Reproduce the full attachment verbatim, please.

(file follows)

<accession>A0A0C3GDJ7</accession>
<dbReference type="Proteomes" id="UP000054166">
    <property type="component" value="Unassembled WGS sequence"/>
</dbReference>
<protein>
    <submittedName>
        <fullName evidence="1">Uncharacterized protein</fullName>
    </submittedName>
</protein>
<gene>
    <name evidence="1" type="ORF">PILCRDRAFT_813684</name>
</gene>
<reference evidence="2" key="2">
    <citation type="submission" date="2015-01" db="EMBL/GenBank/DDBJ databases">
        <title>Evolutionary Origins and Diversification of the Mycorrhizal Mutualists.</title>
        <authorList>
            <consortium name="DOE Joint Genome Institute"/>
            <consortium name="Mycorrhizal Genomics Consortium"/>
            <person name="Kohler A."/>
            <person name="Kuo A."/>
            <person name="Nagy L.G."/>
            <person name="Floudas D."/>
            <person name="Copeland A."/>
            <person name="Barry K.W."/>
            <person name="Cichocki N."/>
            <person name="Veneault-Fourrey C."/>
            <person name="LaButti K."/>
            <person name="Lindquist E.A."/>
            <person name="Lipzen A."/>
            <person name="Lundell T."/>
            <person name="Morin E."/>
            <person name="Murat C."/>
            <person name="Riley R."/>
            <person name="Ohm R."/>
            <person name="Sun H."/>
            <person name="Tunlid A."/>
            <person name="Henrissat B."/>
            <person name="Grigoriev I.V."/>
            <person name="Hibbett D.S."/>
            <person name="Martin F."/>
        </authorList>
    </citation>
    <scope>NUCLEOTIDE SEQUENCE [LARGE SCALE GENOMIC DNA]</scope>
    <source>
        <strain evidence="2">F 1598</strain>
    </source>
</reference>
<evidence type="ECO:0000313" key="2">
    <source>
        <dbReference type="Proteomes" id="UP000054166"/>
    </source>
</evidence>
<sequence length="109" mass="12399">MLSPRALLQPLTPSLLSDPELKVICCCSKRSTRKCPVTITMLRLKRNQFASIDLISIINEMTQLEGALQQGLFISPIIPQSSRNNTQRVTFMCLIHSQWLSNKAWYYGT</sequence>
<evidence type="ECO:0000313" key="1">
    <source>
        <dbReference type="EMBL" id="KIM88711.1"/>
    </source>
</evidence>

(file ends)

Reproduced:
<accession>A0A0C3GDJ7</accession>
<dbReference type="Proteomes" id="UP000054166">
    <property type="component" value="Unassembled WGS sequence"/>
</dbReference>
<protein>
    <submittedName>
        <fullName evidence="1">Uncharacterized protein</fullName>
    </submittedName>
</protein>
<gene>
    <name evidence="1" type="ORF">PILCRDRAFT_813684</name>
</gene>
<reference evidence="2" key="2">
    <citation type="submission" date="2015-01" db="EMBL/GenBank/DDBJ databases">
        <title>Evolutionary Origins and Diversification of the Mycorrhizal Mutualists.</title>
        <authorList>
            <consortium name="DOE Joint Genome Institute"/>
            <consortium name="Mycorrhizal Genomics Consortium"/>
            <person name="Kohler A."/>
            <person name="Kuo A."/>
            <person name="Nagy L.G."/>
            <person name="Floudas D."/>
            <person name="Copeland A."/>
            <person name="Barry K.W."/>
            <person name="Cichocki N."/>
            <person name="Veneault-Fourrey C."/>
            <person name="LaButti K."/>
            <person name="Lindquist E.A."/>
            <person name="Lipzen A."/>
            <person name="Lundell T."/>
            <person name="Morin E."/>
            <person name="Murat C."/>
            <person name="Riley R."/>
            <person name="Ohm R."/>
            <person name="Sun H."/>
            <person name="Tunlid A."/>
            <person name="Henrissat B."/>
            <person name="Grigoriev I.V."/>
            <person name="Hibbett D.S."/>
            <person name="Martin F."/>
        </authorList>
    </citation>
    <scope>NUCLEOTIDE SEQUENCE [LARGE SCALE GENOMIC DNA]</scope>
    <source>
        <strain evidence="2">F 1598</strain>
    </source>
</reference>
<evidence type="ECO:0000313" key="2">
    <source>
        <dbReference type="Proteomes" id="UP000054166"/>
    </source>
</evidence>
<sequence length="109" mass="12399">MLSPRALLQPLTPSLLSDPELKVICCCSKRSTRKCPVTITMLRLKRNQFASIDLISIINEMTQLEGALQQGLFISPIIPQSSRNNTQRVTFMCLIHSQWLSNKAWYYGT</sequence>
<evidence type="ECO:0000313" key="1">
    <source>
        <dbReference type="EMBL" id="KIM88711.1"/>
    </source>
</evidence>